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Puppet Enterprise features appeal, but upgrades a roadblock

Puppet Enterprise got a brush-up at PuppetConf, with features users are excited to try, but a complex upgrade process may stand in their way.

SAN DIEGO -- Puppet has unveiled appealing new Puppet Enterprise features, but some customers still face upgrade challenges between the latest platform versions.

About 1,200 out of Puppet's 34,000-company customer base use Puppet Enterprise, a paid model of the configuration management and automation product that offers enterprise support. Of those, hundreds have moved to version 4 of the open source Puppet platform rolled out in April 2015. But hundreds more still must make the leap from version 3, which some say will be a difficult mountain to climb.

Editor's note: The open source Puppet version 4 rolled into Puppet Enterprise starting with version 2015.2 in 2015.

A change in the Puppet language starting in version 4.0 of the platform introduced a completely rewritten parser and evaluator, the parts of Puppet that translate modules into a catalog for each node.

Accommodating this language change, also known as Future Parser, is on the roadmap of things to do for a newly formed production engineering group at Manheim, an Atlanta-based company that makes software for buying and selling used vehicles at live and online auctions.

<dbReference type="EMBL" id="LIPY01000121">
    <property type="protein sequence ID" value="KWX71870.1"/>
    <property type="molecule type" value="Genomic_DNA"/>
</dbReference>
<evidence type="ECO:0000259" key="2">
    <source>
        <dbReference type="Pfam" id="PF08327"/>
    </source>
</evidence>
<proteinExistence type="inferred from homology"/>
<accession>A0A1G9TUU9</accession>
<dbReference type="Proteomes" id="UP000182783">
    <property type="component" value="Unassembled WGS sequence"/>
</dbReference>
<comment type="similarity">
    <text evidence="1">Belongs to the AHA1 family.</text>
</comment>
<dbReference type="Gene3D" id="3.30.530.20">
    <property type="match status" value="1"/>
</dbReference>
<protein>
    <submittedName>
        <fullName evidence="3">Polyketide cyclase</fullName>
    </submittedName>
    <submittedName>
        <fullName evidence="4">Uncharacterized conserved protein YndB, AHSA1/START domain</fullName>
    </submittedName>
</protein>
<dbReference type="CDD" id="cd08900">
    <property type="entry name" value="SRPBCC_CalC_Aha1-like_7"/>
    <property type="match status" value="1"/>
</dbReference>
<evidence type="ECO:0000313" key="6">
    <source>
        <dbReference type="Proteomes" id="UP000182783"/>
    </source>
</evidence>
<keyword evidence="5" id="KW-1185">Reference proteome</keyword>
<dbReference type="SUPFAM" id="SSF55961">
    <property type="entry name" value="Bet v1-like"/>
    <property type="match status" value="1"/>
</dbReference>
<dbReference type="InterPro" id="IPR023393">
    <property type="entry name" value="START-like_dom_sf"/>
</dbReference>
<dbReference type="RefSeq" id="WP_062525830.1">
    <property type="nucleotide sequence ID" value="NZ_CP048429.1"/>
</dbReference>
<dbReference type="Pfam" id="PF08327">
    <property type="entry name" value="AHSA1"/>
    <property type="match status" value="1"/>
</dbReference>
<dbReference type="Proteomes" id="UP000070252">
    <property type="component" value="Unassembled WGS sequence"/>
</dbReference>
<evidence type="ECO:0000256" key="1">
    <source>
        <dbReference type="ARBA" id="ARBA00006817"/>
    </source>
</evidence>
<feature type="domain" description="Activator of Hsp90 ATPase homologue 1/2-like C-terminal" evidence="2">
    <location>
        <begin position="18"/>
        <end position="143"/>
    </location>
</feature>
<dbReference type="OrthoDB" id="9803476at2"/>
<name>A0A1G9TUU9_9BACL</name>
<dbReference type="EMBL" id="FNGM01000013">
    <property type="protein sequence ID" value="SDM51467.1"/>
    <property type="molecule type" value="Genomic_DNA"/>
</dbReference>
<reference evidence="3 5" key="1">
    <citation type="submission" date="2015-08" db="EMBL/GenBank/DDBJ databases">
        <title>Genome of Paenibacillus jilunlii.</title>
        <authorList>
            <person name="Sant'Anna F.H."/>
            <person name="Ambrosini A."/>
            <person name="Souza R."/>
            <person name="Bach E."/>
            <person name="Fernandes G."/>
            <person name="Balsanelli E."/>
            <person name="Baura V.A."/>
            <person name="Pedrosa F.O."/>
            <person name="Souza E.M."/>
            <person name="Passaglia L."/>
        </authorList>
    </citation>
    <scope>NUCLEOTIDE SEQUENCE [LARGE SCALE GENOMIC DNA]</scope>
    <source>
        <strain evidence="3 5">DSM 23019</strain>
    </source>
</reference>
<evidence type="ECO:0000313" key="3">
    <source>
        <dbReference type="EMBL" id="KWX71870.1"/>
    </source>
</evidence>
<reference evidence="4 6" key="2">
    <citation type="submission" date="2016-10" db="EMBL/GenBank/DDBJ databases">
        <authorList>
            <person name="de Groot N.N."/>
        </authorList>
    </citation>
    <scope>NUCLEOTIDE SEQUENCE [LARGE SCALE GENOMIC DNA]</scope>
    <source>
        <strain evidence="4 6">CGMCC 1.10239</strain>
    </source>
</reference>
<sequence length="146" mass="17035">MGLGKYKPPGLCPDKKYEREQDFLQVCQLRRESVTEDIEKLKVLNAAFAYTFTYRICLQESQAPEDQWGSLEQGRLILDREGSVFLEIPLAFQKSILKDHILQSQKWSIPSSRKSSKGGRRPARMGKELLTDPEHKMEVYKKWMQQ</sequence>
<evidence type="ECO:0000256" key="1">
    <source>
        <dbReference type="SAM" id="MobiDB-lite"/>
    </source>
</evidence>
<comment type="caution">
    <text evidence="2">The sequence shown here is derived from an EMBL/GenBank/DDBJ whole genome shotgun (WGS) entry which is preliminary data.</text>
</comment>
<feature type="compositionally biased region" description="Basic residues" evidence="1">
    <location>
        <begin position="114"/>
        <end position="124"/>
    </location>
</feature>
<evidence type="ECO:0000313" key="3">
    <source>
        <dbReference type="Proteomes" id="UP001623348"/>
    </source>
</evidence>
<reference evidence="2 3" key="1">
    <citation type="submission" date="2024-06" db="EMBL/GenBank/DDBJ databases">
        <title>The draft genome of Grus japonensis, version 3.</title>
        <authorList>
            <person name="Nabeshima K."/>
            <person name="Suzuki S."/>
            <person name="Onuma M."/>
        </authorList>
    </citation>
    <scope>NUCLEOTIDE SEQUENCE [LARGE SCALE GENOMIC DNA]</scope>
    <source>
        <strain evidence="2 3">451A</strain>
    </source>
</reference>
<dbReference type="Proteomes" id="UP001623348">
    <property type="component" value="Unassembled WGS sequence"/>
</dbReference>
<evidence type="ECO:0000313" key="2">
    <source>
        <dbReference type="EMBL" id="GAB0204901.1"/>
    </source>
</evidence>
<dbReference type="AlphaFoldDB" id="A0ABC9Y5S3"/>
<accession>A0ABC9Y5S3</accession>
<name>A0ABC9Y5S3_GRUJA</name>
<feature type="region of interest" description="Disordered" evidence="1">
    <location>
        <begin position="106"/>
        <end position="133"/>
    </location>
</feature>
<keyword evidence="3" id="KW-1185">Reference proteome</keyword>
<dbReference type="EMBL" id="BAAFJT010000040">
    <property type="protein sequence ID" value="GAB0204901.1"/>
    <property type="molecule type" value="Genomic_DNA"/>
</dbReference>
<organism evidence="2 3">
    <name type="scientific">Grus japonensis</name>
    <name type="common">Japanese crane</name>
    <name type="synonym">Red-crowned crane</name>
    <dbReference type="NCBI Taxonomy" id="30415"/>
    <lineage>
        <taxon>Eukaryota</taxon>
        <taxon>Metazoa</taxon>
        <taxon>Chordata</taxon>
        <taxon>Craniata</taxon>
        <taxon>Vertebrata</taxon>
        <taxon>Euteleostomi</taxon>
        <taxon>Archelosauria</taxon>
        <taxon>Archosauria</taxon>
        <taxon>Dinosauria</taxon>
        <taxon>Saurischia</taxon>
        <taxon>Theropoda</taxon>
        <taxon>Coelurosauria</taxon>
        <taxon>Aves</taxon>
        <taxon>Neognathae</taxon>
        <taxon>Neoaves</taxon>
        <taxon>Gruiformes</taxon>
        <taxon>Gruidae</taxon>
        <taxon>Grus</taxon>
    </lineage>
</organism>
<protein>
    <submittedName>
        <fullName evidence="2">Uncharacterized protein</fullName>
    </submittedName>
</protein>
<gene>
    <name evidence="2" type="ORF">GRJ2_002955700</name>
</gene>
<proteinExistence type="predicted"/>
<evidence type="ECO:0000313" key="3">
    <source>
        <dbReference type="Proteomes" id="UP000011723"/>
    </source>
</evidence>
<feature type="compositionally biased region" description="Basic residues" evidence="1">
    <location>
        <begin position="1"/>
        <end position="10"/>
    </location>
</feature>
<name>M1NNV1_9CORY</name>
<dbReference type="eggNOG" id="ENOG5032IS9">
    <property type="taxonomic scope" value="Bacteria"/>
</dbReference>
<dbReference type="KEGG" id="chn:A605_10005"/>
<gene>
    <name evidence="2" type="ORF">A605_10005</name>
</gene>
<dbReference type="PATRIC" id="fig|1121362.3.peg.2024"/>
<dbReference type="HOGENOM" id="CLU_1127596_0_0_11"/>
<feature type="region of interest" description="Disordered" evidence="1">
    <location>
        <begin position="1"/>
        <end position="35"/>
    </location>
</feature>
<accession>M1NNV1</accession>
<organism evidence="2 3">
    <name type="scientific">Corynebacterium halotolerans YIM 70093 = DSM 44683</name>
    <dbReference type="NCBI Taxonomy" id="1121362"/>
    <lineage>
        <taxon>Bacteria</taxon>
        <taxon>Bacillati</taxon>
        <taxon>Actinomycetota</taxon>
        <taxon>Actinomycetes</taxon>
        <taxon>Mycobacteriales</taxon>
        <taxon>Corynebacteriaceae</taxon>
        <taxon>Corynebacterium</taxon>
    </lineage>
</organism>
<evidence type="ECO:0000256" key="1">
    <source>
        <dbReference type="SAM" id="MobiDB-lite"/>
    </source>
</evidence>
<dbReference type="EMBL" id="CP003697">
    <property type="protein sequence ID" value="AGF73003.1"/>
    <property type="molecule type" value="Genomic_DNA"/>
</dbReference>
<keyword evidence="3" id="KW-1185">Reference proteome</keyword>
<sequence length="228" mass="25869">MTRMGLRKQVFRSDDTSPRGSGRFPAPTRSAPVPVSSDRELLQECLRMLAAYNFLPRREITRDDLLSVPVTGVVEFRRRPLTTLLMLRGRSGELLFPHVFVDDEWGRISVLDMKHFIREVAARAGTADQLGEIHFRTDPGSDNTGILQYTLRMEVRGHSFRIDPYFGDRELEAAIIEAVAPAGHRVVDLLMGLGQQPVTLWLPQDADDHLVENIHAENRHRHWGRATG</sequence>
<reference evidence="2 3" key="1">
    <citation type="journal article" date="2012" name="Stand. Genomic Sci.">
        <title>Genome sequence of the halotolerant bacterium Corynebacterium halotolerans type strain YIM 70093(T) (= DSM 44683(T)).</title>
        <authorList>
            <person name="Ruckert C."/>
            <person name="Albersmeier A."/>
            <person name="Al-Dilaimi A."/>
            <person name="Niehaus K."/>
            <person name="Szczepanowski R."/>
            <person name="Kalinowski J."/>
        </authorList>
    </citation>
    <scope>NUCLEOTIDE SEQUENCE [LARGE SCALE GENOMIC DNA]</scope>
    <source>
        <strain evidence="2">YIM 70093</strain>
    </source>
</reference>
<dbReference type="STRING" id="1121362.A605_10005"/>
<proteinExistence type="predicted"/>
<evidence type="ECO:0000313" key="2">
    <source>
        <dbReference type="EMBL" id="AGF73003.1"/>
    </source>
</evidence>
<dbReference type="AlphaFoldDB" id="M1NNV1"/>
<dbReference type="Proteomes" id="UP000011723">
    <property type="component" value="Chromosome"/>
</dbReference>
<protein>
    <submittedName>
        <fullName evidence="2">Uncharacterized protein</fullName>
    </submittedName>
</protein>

But the upgrade process will require "a lot of man-hours," said Patrick Aikens, senior software engineer at Manheim.

The upgrade, so far, "hasn't bubbled to the top of the priority list, but I'm hoping to push for it a bit more when I get back [from PuppetConf]," he said.

Puppet Enterprise upgrade process complex, can be lengthy

A session at PuppetConf here this week went over the trials and tribulations of the upgrade process from Puppet version 3 to version 4, which can be particularly complex for Puppet Enterprise customers, depending on what version they use. If they start from version 3.7.2, they first must upgrade to version 3.8.6, from there to 2015.3 and finally up to the current release 2016.4.

"I try not to get more than two minor releases behind," said session presenter Robert Nelson, an infrastructure engineer at AT&T Managed Security Services.

Puppet officials said in a separate interview after the session that Nelson was one of the first users to upgrade from 3.x to 4.x in January -- before there was mature documentation or modules to help smooth the process, such as the catalog preview tool.

Nelson said he doesn't see the upgrade process as a widespread issue, saying it's mostly users dealing with edge cases that will have the most trouble with the upgrade at this point.

However, other industry watchers said the upgrade process is still too complex for many enterprise IT shops.

"[Puppet] needs to work on the upgrade process," said Robert Stroud, an analyst with Forrester Research. "Frictionless upgrades need to be a priority."

The upgrade process poses significant challenges for enough users that a new professional services offering, the Puppet Enterprise Upgrade Service, was created in August to manage it on users' behalf. Smaller enterprises may balk at the pricing, however -- $11,000 per week for the two- to six-week engagement.